Vietnam considered new growth engine for S.Korea: Expert
Updated at Wednesday, 15 May 2019, 12:21
The Hanoitimes - The net interest margin of banks in Vietnam, a key indicator of profitability, was about twice that of lenders in South Korea.
Vietnam now is considered new growth engine for South Korea, because South Korean companies cannot expect much profitability in their home country, said Lee Sang-hon, director at South Korea’s Shinhan Bank as reported by Asian Nikkei Review.
The net interest margin of banks in Vietnam, a key indicator of profitability, was about twice that of lenders in South Korea in 2017 -- 2.9% versus 1.63%, according to Vietnamese research firm Biinform and Seoul's Financial Supervisory Service.
Shinhan Bank is the biggest foreign lender in Vietnam with US$3.7 billion in assets, though it is still small compared with Saigon Commercial Joint Stock Bank, Vietnam's largest private bank, which had US$18.2 billion as of the first quarter of 2019.
Shinhan showed its commitment in 2017 when it acquired Australia and New Zealand Banking Group's Vietnam retail unit.
Lee said western banks are leaving Vietnam because they focus on corporate and investment banking, but South Korean banks like Shinhan are betting on growth in retail banking, adding the bank grew explosively last year, creating enormous synergy effects.
Vietnam’s top source of FDI
South Korean President Moon Jae-in previously said he is looking to boost ties with Vietnam and the broader ASEAN bloc under his "New Southern Policy," which seeks more well-rounded diplomatic ties beyond the US, China, Japan and Russia.
Bilateral trade between Vietnam and South Korea has exploded 34-fold since 2000. Ties between the countries have blossomed to the extent that Vietnam was South Korea's No. 3 export destination for the second straight year in 2018, after only China and the US, according to data from the Korea International Trade Association. It is expected to top the US in 2020.
South Korea in 2014 surpassed Japan as the top source of accumulated foreign direct investment in Vietnam -- a position it has not relinquished since.
Much of this is thanks to South Korean manufacturers like Samsung Electronics and LG Electronics. Samsung has invested about US$9.5 billion in the country since 2007, producing over 150 million smartphones at its factories in the provinces of Bac Ninh and Thai Nguyen, north of Hanoi.
LG makes appliances in Hai Phong, a two-hour drive east of the capital. The company announced in late April that it would transfer its smartphone production lines from Pyeongtaek, outside of Seoul, to Hai Phong later this year, increasing its annual Vietnamese smartphone production to 11 million units.
Phones have been Vietnam's top export since 2013. More importantly, South Korean investment has spawned a manufacturing ecosystem that promises to fuel the Vietnamese economy for years to come.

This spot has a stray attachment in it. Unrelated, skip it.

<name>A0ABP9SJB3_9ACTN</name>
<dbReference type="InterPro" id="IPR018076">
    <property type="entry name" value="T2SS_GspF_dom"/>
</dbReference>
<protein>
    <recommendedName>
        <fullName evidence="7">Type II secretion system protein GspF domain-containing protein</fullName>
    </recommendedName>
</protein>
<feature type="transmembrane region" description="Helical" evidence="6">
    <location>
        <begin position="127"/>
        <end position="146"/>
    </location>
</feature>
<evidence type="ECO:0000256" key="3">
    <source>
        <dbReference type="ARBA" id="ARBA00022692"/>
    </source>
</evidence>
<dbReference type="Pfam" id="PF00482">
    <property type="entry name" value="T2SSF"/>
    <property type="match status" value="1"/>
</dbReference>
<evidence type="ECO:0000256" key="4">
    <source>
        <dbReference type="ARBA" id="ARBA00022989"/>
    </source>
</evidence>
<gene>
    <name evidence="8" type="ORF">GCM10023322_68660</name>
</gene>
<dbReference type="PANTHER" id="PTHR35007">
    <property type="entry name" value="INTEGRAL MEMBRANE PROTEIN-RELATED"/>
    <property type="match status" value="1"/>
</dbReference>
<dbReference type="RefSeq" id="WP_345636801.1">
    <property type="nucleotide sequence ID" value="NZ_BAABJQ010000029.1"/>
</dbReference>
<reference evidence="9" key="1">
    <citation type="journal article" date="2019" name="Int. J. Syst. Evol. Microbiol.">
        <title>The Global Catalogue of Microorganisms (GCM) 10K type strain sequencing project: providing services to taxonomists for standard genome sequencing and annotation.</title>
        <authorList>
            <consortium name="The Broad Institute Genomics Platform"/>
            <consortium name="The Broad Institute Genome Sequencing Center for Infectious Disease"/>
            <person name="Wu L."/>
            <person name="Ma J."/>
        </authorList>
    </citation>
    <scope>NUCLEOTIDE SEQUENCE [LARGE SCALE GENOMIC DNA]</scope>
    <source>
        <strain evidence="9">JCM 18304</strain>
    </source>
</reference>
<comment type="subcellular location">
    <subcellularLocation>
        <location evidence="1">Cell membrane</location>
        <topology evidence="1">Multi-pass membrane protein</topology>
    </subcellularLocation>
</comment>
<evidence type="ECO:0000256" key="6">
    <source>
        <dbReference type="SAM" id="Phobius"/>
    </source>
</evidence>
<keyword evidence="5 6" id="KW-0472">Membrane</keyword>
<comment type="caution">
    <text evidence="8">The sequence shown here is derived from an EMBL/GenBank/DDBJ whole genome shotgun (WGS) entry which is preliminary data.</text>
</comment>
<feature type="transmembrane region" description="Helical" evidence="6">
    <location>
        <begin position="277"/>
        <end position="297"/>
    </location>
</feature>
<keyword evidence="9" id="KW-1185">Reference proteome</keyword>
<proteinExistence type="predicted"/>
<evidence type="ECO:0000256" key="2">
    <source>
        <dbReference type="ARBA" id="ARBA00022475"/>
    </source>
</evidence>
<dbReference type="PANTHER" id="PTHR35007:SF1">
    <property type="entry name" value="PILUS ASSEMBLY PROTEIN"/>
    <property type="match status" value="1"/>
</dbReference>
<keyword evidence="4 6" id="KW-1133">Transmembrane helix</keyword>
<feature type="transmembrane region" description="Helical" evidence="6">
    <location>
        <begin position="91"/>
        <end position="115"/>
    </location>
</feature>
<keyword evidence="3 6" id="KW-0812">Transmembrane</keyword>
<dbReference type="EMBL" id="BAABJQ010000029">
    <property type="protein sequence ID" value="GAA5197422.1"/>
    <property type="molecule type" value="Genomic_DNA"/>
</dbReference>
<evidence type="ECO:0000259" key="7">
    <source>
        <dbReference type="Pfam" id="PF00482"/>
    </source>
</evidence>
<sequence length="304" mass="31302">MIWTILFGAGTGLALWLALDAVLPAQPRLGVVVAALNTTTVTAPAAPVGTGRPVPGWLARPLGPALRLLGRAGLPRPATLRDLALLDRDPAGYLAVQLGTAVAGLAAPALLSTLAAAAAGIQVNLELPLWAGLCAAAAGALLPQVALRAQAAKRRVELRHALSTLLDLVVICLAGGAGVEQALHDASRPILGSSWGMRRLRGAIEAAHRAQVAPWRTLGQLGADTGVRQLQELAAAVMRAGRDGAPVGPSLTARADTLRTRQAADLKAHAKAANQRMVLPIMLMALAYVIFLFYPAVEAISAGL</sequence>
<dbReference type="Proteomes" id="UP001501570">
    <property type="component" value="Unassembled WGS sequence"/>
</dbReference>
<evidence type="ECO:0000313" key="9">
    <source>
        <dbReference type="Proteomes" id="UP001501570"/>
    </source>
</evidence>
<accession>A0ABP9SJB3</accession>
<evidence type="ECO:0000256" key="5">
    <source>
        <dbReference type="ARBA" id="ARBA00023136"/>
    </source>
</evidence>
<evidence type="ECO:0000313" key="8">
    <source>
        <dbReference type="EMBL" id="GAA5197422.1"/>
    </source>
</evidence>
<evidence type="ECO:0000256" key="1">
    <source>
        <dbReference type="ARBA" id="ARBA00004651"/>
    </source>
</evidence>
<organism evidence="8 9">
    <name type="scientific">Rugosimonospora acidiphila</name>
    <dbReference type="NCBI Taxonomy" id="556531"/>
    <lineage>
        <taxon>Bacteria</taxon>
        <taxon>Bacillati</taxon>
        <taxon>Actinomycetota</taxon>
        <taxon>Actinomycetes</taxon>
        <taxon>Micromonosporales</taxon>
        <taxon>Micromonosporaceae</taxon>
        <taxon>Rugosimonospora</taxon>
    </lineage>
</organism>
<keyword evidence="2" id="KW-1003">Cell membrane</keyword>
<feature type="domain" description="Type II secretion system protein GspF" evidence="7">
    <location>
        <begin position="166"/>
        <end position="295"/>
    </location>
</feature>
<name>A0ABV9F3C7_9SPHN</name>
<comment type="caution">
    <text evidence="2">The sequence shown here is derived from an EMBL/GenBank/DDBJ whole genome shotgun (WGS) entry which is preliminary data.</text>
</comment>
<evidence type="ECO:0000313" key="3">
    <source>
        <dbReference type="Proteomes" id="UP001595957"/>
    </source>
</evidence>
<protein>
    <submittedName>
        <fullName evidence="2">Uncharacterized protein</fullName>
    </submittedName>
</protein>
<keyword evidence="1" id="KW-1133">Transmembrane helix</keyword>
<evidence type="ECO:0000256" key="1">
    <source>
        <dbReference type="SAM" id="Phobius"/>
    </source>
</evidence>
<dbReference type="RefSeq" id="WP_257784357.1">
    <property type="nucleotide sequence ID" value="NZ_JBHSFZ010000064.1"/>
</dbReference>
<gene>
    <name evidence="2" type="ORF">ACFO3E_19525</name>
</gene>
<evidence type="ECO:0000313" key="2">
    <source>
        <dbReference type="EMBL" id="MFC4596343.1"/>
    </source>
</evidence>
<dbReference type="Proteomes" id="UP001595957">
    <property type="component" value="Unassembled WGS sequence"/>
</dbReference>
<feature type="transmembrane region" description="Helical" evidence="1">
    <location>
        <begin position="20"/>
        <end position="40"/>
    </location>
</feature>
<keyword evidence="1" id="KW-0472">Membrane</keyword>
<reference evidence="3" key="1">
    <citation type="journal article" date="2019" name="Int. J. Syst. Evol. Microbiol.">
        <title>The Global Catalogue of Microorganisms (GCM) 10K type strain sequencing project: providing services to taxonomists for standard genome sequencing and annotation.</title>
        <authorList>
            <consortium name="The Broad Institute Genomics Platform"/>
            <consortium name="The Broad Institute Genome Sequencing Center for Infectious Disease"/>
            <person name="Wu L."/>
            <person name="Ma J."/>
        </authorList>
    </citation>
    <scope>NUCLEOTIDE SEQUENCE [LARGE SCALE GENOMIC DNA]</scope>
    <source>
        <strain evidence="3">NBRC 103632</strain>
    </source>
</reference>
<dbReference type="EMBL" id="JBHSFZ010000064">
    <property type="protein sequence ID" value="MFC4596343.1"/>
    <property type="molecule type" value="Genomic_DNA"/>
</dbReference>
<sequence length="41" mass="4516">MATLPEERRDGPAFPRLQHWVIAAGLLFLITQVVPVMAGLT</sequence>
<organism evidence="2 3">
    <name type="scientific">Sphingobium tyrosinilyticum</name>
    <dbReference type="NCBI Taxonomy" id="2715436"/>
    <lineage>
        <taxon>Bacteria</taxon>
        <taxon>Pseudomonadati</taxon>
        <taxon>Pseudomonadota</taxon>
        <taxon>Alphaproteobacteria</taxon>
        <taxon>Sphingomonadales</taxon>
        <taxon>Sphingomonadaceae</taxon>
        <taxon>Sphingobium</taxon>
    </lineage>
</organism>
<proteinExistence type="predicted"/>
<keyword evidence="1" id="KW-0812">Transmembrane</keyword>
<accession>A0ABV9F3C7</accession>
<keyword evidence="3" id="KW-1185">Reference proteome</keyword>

"There were around 7,000 Korean firms operating in Vietnam, providing jobs for more than 700,000 workers and contributing around 30% to Vietnam's export value," Vu Ba Phu, director of the Vietnam Trade Promotion Agency, said at an investment promotion conference in Hanoi in late April. South Korean companies, he stressed, have "also helped promote the development of Vietnam's supporting industry."
Samsung did business with 35 "tier 1" local suppliers in 2018, up from just four in 2014. This year it is sourcing from 42, and the number is expected to rise to 50 in 2020. The suppliers, in turn, are branching out into other industries like automobiles, armed with know-how gleaned from working with Samsung.
Preferred destination against China
For South Korean companies, which rushed to cash in on China's huge market and inexpensive labor in the 2000s, Vietnam offers even lower costs and ostensibly less political risk.
The average Vietnamese manufacturing worker earned US$3,812 last year, about a third of China's average of US$10,520, according to the Hyundai Research Institute. And since Beijing clamped down on Korean companies over Seoul's deployment of a US missile defense system, more are heading for Vietnam instead.
Few companies were hit harder by the defense dispute than Lotte, which agreed in 2016 to provide land for the anti-missile system -- part of a golf course in Seongju. The Chinese government later appeared to punish the company, over alleged fire safety violations and other issues, prompting it to sell most of the 99 Lotte Mart discount stores in China.
Now, there are 14 Lotte Marts in Vietnam, one of which is inside the 65-story Lotte Hanoi Center, which also houses a department store and hotel.
Lotte is investing heavily in Ho Chi Minh City and Hanoi. It had poured in US$1.5 billion by 2016, and intends to spend an additional US$1 billion by 2024.
The Vietnam-South Korea relationship is not a one-way street. The Vietnamese government has loosened regulations on foreign business ownership, opening the door for more Korean companies. A research affiliate of Vingroup -- one of Vietnam's largest conglomerates -- opened an R&D center in the South Korean city of Daegu in March.